In looking to 2010 and beyond, can we not come into agreement on what kind of elections we are going to have, and what kind of government we shall support after the elections? Can we not agree that in order to level the playing field for all future elections, we must now put in the electoral reforms, and develop and promote the values needed to make those reforms permanently influence our political culture? Among these:
1. A law that will implement the constitutional ban on political dynasties;
2. A law that will require the state to assume a big part of the candidates’ election expenses in order to ease the financial burden of political parties and candidates;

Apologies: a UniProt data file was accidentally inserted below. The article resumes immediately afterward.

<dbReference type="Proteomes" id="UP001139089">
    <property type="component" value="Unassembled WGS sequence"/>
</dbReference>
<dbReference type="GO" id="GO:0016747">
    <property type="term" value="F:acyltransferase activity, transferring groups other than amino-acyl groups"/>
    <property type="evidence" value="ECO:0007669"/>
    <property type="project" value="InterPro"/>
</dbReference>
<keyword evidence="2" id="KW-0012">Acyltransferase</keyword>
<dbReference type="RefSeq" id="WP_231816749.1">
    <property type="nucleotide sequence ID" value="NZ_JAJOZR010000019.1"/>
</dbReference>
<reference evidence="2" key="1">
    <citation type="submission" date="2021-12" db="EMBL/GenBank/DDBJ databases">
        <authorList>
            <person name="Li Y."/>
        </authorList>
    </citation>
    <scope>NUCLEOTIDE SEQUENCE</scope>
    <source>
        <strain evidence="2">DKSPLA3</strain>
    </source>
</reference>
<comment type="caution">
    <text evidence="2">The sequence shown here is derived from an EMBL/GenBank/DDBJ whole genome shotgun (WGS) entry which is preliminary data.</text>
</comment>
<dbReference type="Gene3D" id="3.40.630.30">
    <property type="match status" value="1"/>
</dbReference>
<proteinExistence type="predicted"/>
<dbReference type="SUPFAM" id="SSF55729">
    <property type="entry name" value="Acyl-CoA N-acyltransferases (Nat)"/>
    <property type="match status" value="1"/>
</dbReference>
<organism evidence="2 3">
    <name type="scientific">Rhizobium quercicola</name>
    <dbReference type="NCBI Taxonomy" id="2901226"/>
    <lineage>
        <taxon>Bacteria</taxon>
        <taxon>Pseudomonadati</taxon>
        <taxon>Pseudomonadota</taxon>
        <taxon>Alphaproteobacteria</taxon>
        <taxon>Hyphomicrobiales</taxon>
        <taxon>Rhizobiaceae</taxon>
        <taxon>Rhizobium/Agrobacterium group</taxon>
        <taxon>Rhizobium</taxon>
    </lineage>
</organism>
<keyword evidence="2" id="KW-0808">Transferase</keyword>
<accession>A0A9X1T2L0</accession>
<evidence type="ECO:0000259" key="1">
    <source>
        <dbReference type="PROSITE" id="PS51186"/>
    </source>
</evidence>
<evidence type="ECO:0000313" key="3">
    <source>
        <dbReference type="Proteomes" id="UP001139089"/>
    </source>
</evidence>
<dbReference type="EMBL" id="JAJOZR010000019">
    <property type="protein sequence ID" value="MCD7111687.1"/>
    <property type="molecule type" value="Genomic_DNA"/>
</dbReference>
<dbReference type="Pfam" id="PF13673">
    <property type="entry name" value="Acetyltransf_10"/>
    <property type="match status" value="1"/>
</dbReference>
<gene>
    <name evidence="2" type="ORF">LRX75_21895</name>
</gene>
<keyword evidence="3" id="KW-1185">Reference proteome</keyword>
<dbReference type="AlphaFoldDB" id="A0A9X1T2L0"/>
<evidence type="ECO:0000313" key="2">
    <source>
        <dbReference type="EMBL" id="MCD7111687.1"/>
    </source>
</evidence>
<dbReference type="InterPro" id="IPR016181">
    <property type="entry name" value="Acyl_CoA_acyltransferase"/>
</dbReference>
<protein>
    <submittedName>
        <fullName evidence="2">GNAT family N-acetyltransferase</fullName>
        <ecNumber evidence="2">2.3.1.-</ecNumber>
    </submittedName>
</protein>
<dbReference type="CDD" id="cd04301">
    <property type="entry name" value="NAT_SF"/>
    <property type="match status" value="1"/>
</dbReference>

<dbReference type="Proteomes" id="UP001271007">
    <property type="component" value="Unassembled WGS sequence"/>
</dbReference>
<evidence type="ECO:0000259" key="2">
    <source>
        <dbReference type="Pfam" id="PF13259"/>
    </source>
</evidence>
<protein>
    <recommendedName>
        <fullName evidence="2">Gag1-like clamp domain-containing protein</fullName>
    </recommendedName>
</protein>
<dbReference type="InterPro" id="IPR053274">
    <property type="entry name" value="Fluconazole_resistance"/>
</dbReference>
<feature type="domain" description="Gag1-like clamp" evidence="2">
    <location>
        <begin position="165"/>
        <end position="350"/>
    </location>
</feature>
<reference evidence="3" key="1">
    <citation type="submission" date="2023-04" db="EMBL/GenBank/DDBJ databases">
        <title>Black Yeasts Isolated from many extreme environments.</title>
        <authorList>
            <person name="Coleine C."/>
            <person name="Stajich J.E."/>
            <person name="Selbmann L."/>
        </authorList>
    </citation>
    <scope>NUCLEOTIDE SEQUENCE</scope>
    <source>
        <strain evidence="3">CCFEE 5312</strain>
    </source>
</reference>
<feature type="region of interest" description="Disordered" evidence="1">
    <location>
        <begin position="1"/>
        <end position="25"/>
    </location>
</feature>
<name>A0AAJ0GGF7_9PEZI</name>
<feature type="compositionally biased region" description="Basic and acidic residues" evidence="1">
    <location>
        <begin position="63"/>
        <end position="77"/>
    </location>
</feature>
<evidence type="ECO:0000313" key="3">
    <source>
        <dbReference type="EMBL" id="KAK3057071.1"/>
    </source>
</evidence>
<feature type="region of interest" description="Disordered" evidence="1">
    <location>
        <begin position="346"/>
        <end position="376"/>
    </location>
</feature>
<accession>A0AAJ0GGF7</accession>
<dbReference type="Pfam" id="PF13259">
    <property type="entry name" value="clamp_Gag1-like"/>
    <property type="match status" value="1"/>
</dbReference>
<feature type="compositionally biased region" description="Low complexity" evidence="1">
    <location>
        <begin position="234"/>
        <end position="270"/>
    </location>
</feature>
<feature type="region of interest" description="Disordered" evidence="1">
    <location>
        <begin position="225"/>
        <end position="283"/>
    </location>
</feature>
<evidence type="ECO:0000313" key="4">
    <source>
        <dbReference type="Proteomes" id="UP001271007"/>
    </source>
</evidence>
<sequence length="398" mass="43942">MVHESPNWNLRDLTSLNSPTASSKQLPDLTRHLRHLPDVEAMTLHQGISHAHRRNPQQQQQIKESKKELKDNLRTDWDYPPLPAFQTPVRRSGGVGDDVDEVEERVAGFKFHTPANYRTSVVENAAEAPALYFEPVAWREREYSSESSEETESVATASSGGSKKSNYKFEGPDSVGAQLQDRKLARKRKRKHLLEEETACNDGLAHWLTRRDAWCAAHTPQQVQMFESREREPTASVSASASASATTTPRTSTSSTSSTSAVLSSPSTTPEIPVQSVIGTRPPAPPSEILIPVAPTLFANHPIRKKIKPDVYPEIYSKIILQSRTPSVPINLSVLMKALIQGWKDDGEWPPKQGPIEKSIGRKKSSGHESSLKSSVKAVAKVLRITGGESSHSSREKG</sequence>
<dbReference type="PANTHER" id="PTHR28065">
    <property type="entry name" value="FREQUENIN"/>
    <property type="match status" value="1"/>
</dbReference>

3. A law that will declare a Senator automatically resigned if, at midterm, he runs for President, Vice President or any other office;
4. A law that will more readily allow the recall of a “popular” elected official who turns out to be immoral or incompetent or both;
5. An entirely modified and modernized voting and tabulating system comparable to the best in the world.
This list is illustrative rather than exhaustive. Can Malacanang and Congress now prioritize these measures, and others that may evolve by consensus, as proof of their sincere commitment to true democracy, development, and social progress? Will all our political, moral, spiritual, academic, media, business, civic and civil society leaders now come together and help build this common ground which we seek for all Filipinos? “The night is far spent,” we must prepare for a new day.